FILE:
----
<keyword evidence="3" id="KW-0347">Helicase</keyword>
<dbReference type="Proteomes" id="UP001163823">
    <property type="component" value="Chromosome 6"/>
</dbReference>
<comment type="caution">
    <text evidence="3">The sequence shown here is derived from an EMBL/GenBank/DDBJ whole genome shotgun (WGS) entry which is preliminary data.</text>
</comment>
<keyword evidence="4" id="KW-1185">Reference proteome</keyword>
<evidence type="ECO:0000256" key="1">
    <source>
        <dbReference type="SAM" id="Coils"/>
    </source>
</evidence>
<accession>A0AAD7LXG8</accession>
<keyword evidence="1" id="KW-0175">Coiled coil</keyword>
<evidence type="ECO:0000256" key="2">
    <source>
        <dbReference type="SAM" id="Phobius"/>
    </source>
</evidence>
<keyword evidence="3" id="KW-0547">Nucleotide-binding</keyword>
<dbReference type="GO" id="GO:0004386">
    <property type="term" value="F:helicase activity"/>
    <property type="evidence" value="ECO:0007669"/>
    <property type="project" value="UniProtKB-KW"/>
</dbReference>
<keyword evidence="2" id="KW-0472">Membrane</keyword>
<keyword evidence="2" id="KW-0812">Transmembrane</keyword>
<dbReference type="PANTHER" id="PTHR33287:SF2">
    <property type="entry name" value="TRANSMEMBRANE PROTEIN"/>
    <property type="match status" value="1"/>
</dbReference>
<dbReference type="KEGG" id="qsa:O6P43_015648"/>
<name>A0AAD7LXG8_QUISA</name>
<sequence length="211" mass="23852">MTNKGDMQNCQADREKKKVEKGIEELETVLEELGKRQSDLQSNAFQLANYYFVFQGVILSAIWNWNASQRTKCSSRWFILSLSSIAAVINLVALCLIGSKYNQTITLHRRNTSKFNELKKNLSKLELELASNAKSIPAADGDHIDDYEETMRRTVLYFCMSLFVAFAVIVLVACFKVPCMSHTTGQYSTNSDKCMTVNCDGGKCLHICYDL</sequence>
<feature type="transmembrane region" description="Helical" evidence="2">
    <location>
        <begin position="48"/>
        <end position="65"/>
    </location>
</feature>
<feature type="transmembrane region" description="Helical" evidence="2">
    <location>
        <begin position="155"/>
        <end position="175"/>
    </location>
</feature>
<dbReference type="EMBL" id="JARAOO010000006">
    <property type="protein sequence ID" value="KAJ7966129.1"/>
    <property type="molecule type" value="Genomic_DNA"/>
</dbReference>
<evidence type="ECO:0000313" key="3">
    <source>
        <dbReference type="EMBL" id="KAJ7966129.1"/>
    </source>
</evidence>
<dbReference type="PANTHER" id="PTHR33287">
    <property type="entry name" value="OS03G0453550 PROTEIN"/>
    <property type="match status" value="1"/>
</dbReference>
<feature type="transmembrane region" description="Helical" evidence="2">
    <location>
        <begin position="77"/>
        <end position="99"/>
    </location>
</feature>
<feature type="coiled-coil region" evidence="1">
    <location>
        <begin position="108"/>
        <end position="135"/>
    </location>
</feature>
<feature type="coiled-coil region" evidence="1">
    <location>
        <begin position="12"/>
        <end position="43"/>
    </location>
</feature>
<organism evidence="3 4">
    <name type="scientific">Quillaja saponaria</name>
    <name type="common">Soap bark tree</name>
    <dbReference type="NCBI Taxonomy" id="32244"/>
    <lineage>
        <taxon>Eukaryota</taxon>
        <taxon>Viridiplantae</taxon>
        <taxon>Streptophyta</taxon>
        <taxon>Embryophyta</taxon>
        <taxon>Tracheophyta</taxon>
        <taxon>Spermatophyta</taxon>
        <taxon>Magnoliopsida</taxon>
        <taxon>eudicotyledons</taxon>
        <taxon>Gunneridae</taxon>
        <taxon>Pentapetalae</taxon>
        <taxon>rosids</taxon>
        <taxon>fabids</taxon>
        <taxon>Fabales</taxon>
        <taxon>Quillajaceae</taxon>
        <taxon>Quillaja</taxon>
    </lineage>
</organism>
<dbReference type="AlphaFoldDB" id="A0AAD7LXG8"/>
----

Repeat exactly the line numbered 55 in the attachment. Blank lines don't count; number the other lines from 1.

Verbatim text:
    </source>